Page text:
Ghana: Dangote Cement has defended its conduct against accusations of tax evasion, dumping and other unfair trade practices by local cement producers. Tor Nygard, managing director of Dangote Cement Ghana, defended the Nigerian company at a press conference in Tema saying that the company's entry into the local market had stabilised the price of cement and strengthened competition, according to the Business and Financial Times newspaper. He also described the attacks by market competitors as ‘smear tactics.’
The Cement Manufacturers Association of Ghana (CMAG), representing local cement producers such as Ghacem and Diamond Cement, lobbied the Ghanaian government in October 2016 calling for a ban on imports of cement.
Nygard dismissed accusations of dumping cement in Ghana from Nigeria and confirmed that the company pays all the relevant taxes on its imports. He added that Ghacem and Diamond Cement employ 3000 workers after 55 years of operation but that Dangote Cement employs 2000 workers in the country after only six years of operation. Finally, he detailed plans for the company’s new US$100m cement grinding plant in Takoradi that is due to be commissioned at the end of 2017.
Nigeria: Dangote Cement’s pre-tax profit has fallen by 10.9% year-on-year to US$466m in the first nine months of 2016 from US$523m in the same period in 2015. Its earnings before interest, taxation, depreciation and amortisation (EBTIDA) fell by 16.3% to US$559m from US$667m. However, sales revenue rose by 20.9% to US$1.38bn from US$1.14bn. It blamed the drop in profitability on falling prices in Nigeria, negative currency effects and on rising fuel and power costs.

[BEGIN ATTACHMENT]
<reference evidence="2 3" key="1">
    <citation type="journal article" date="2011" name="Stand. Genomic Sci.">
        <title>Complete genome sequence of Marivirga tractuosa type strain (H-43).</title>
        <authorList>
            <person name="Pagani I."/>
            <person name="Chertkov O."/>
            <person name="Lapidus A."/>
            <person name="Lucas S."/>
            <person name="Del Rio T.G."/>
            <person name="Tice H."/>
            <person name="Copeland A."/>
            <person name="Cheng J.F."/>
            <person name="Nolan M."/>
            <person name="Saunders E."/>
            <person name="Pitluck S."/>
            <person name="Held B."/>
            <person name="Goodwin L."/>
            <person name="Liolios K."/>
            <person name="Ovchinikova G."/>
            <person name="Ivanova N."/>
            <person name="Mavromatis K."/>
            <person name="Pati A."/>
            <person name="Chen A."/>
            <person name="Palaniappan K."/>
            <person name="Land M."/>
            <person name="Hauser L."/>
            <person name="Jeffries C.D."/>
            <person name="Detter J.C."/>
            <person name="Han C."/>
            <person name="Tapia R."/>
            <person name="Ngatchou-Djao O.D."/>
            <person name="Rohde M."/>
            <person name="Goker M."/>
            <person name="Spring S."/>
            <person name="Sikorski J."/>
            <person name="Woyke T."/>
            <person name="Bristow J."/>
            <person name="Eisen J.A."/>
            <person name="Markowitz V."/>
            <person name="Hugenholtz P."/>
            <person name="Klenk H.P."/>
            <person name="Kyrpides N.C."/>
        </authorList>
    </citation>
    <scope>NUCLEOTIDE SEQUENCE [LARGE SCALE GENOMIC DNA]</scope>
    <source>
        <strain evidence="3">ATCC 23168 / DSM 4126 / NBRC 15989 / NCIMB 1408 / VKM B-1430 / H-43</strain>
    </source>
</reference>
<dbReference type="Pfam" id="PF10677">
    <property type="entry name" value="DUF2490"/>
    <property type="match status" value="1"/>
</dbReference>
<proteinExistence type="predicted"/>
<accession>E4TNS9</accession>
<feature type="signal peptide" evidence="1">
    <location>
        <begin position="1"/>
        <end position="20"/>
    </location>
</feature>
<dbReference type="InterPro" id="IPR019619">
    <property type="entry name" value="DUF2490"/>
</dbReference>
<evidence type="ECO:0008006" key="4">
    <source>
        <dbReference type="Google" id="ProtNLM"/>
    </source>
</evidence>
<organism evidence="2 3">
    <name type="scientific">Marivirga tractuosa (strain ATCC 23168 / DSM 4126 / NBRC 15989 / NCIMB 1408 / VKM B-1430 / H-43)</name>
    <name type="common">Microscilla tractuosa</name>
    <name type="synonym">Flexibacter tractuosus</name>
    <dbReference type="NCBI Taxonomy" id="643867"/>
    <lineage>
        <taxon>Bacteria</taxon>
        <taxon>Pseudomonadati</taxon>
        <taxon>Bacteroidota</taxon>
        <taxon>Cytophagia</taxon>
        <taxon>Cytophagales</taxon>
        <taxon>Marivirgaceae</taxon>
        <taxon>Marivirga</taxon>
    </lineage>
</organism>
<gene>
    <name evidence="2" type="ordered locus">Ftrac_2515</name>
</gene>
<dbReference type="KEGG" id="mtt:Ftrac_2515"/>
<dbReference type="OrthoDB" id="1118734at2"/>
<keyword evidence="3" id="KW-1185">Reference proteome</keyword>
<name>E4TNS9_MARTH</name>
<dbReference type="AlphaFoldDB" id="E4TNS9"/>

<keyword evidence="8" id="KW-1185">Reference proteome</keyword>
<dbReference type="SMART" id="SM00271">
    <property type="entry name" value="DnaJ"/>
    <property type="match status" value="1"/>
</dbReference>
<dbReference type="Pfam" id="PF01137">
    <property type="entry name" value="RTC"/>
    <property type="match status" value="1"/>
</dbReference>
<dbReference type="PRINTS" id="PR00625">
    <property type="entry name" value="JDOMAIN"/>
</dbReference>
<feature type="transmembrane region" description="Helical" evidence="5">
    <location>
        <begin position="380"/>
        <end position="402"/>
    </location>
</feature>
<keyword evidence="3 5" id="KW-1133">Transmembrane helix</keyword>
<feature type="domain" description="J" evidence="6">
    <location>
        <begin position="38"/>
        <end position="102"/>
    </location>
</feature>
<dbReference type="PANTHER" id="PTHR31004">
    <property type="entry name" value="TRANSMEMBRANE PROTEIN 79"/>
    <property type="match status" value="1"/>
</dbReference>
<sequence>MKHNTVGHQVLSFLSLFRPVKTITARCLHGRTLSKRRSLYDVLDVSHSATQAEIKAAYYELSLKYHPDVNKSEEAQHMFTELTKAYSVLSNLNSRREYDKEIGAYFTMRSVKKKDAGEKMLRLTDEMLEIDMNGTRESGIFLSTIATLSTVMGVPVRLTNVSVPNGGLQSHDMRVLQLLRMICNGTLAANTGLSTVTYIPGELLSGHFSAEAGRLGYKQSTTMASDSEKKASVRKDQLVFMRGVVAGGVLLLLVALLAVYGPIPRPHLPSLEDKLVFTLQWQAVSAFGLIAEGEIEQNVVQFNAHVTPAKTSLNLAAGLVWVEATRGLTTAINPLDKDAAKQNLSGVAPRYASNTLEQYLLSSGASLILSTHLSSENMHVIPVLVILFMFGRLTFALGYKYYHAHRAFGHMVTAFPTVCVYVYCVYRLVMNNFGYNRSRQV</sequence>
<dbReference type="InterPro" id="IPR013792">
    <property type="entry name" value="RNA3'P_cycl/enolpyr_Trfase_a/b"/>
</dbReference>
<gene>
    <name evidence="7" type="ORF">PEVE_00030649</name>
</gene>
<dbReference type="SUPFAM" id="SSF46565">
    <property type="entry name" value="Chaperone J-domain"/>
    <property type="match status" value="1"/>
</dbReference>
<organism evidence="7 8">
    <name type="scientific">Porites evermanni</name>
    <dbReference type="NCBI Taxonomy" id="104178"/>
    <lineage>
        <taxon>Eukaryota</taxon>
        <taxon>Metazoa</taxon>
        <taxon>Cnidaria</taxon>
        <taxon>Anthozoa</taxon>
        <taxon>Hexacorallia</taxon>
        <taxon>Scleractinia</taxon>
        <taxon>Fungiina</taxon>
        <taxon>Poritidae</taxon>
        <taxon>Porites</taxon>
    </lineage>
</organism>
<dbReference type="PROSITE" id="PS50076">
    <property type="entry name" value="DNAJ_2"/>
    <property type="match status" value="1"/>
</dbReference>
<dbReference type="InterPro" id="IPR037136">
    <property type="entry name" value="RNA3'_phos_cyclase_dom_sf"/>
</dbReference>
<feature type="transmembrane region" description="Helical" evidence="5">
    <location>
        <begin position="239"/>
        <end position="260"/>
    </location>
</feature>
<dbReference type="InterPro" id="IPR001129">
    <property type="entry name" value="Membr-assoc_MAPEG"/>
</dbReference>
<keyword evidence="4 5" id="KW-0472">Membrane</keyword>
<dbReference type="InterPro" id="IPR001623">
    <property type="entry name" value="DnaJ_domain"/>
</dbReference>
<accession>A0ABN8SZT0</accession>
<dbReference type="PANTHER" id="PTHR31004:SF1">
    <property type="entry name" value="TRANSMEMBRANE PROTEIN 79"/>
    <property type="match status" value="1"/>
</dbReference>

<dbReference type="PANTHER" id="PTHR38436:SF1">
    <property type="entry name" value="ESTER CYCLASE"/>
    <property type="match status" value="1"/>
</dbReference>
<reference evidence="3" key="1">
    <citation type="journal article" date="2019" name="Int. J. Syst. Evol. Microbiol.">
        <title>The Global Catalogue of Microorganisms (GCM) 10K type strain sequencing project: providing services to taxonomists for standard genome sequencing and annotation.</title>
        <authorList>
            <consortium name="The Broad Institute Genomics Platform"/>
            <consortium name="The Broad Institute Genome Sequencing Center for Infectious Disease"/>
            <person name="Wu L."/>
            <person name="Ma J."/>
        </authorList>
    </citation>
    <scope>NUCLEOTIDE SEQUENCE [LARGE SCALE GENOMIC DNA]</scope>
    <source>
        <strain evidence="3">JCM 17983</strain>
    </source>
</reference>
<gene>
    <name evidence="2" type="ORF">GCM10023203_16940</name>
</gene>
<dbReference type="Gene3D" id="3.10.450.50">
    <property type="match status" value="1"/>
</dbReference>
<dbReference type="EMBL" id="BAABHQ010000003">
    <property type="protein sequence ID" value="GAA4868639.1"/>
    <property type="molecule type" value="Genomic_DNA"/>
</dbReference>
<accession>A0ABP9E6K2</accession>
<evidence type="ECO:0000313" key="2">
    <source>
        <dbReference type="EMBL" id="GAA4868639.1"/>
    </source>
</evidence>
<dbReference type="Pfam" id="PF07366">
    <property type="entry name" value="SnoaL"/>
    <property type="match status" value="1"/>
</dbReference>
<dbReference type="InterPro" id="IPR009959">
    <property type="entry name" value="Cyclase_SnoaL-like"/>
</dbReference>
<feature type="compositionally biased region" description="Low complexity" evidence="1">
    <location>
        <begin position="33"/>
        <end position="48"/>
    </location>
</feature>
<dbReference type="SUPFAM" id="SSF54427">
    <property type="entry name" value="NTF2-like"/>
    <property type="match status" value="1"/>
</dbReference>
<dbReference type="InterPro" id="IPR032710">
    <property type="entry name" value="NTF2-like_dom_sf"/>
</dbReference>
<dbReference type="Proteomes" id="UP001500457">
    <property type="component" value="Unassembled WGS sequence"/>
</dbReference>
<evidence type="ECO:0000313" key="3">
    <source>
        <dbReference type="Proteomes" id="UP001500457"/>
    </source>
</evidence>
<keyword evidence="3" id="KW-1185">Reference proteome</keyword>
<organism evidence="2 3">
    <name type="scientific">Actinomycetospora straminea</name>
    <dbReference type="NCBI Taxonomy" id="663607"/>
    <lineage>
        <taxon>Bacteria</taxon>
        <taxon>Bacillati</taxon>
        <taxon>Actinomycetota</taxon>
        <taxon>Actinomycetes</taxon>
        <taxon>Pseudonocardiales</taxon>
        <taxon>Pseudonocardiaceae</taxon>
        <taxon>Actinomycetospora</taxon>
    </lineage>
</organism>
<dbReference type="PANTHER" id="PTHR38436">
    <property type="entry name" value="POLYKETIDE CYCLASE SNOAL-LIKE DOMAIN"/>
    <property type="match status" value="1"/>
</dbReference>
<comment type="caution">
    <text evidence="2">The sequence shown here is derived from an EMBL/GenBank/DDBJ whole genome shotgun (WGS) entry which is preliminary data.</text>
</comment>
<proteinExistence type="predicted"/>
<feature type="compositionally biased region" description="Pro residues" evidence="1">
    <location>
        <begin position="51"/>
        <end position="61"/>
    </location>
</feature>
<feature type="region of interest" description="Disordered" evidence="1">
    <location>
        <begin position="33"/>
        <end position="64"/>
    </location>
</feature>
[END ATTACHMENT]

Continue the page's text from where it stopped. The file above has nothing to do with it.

“Nigeria has achieved record volume growth and our non-Nigerian operations are performing well across Africa. Our switch to coal in Nigeria will have an immediate impact on margins now that we have abandoned the use of low pour fuel oil (LPFO), improving fuel security and reducing the need for foreign currency. Furthermore, our new pricing will offset the impact on costs of the devalued Naira,” said the chief executive officer, Onne van der Weijde. He added his company’s strong performance in sales had been hit by poor economies in the countries it operates in and by heavy seasonal rains in West Africa.
The producer reported that its sales volumes of cement sold grew by 28.1% to 11.9Mt in Nigeria and by 72.9% to 6.5Mt elsewhere in Africa. Sales outside of Nigeria were bolstered by production ramp-up in Ethiopia and Zambia, new operations in Tanzania and improved sales in Ghana. Plants in the Republic of Congo and Sierra Leone are due to become operational in mid-November 2016.
Ghanaian Ministry of Trade and Industry responds to Cement Manufacturers Association call to halt imports20 October 2016
Ghana: The Ministry of Trade and Industry has responded to calls by the Cement Manufacturers Association (CMA) that it stop imports of cement by saying that the CMA has misrepresented the role of the Cement Monitoring Committee (CMC) and the process of the licensing regime. The CMA took exception to the issuance of permits by the ministry to three foreign cement producers given that they say the country has a surplus of cement, according to the Ghanaian Chronicle newspaper.
In a statement the Ministry of Trade said no authority or mandate has been given to the CMC to instruct or direct the Minister on which firms should be awarded a license and what that company's specific annual imports should be. It added that the CMC's role is intended to give the ministry and all stakeholders access to relevant information and data for the effective implementation of the relevant legislation. It said that the law does not place a ban on imported cement but rather provides a mechanism, rules and procedures for controlling imports.
It went on to explain that the major reason for granting China’s Fujian Cement a licence to import cement into Ghana was because it was building a cement plant in the country and that the company was attempting to establish itself in the market ahead of local production. Fujian Cement originally asked the ministry to import 1.5Mt/yr of cement into the country but this was restricted to 0.5Mt/yr. The ministry also reinforced that it had not granted any import licenses to Dangote Cement and Sol Cement, the companies accused by the CMA of importing cement.